Vitamin D is extremely important for regulating cell growth and for cell-to-cell communication. Some studies have suggested that calcitriol (the hormonally active form of vitamin D) may slow cancer progression by slowing the growth and development of new blood vessels in cancer tissue, increasing death of cancer cells, and reducing proliferation. cell and metastasis. Vitamin D influences more than 200 human genes, which could be affected when we do not have enough vitamin D.
Vitamin D deficiency has also been associated with an increased risk of cardiovascular disease, hypertension , multiple sclerosis, autism , Alzheimer’s disease , rheumatoid arthritis , asthma severity, and swine flu , however more reliable studies are needed before they can be can try these associations. Many of these benefits are produced through the positive effect of vitamin D on the immune system.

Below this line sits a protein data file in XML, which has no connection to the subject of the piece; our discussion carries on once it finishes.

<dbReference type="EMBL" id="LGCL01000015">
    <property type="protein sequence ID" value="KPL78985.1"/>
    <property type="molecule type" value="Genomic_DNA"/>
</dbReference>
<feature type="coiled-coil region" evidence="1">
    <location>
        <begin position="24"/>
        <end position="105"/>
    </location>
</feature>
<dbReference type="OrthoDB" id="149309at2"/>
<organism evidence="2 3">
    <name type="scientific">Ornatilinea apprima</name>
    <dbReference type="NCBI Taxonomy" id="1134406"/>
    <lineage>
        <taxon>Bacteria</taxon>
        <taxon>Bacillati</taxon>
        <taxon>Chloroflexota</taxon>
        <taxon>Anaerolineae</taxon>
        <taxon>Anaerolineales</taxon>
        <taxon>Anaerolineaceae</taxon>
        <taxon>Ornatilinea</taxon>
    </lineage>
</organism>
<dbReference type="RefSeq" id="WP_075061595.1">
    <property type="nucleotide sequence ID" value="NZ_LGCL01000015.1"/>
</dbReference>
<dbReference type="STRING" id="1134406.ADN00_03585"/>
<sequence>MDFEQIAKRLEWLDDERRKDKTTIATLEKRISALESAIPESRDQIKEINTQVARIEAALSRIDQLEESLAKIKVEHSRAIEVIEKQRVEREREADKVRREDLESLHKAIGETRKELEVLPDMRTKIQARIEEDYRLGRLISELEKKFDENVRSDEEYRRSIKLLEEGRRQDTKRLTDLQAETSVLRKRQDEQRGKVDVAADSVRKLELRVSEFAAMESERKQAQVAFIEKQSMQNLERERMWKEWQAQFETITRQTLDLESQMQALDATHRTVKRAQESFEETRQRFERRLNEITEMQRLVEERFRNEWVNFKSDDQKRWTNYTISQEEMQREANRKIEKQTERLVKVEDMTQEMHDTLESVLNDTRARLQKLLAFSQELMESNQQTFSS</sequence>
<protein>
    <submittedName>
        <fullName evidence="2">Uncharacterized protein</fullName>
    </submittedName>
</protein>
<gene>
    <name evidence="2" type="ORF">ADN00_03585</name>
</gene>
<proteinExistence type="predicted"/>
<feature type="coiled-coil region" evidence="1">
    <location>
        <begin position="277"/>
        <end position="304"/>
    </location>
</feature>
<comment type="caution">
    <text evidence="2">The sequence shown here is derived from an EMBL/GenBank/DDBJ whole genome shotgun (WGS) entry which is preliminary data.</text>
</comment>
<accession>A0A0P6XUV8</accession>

Vitamin D plays an important role in regulating calcium and maintaining phosphorous levels in the blood, two factors that are extremely important in maintaining healthy bones.
We need vitamin D to absorb calcium from the intestines and recover calcium that would otherwise be excreted through the kidneys.
Vitamin D deficiency in children can cause rickets , a disease characterized by a severely bowed appearance due to softening of the bones.
In adults, vitamin D deficiency manifests as osteomalacia (softening of the bones) or osteoporosis . Osteomalacia produces low bone density and muscle weakness. Osteoporosis is the most common bone disease among postmenopausal women and older men.